Jointly published by the Getty Research Institute and the New Museum.
The first anthology to assemble the writings of the groundbreaking art historian, critic, and curator Marcia Tucker. These influential, hard-to-obtain texts—many of which have never before been published—by Marcia Tucker, founding director of New York’s New Museum, showcase her lifelong commitment to pushing the boundaries of curatorial practice and writing while rethinking inherited structures of power within and outside the museum. The volume brings together the only comprehensive bibliography of Tucker’s writing and highlights her critical attention to art’s relationship to broader culture and politics.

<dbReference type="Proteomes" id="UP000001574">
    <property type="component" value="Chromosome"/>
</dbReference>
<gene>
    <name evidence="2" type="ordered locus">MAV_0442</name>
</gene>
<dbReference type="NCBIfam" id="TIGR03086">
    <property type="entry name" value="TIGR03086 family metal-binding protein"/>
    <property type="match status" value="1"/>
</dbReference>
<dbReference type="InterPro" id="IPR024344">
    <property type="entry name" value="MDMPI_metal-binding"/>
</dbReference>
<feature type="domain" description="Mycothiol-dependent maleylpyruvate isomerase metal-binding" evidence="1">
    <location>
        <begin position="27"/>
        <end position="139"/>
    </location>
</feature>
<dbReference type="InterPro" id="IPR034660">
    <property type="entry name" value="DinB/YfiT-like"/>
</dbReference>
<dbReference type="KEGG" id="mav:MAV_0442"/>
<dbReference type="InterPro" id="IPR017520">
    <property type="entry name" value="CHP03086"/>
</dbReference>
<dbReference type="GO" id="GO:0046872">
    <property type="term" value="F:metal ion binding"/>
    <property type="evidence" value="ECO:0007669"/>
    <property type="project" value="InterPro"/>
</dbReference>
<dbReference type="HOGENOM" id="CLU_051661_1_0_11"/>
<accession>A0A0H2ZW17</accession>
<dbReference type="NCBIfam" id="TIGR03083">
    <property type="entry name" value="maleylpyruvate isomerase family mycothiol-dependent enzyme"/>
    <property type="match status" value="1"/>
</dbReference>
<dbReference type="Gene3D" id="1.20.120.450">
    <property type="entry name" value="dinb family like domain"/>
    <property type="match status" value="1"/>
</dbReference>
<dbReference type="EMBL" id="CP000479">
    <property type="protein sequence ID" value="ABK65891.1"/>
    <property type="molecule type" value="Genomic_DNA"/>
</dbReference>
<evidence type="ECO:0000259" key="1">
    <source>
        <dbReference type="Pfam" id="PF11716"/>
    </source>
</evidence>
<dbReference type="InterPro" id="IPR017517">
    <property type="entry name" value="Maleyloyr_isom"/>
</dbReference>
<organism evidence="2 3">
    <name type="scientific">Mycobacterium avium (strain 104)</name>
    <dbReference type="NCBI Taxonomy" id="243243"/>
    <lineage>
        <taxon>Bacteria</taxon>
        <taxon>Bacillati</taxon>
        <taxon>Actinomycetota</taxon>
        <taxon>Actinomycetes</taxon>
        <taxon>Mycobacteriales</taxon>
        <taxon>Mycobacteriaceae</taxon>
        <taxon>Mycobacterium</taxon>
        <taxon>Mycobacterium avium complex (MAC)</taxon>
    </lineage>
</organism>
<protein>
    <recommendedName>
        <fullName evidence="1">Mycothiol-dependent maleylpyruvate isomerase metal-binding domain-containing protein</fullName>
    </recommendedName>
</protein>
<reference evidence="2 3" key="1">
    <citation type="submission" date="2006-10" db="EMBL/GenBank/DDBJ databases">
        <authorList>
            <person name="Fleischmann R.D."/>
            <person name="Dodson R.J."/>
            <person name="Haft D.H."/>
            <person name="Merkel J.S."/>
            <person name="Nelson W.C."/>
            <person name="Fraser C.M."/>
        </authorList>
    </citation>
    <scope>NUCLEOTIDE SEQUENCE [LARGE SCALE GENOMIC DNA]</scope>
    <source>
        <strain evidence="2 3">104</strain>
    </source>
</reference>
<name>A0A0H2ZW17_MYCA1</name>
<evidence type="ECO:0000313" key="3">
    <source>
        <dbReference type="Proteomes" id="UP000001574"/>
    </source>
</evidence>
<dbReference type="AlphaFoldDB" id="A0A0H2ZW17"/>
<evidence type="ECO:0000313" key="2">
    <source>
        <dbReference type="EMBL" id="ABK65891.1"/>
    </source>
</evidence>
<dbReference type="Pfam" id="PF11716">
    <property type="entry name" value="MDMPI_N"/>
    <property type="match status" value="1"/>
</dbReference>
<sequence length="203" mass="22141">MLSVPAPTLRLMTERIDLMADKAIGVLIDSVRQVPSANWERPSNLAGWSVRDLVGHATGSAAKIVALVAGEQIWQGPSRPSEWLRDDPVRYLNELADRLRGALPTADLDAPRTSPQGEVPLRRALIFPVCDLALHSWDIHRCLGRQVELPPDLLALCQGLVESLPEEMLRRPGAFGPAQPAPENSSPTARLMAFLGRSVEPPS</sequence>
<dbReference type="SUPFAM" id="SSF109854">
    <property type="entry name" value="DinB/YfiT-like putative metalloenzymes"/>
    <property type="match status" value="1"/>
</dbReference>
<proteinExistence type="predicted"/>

The book is divided into three sections: monographic texts on a selection of the visionary artists whom Tucker championed, among them Bruce Nauman, Joan Mitchell, Richard Tuttle, and Andres Serrano; exhibition essays from some of the formative group shows she organized, such as Anti-Illusion: Procedures/Materials (1969) and Bad Girls (1994), which expanded the canons of curating and art history; and other critical works, including lectures, that interrogated museum practice, inequities of the art world, and institutional responsibility. These texts attest to Tucker’s tireless pursuit of questions related to difference, marginalization, access, and ethics, illuminating her significant impact on contemporary art discourse in her own time and demonstrating her lasting contributions to the field.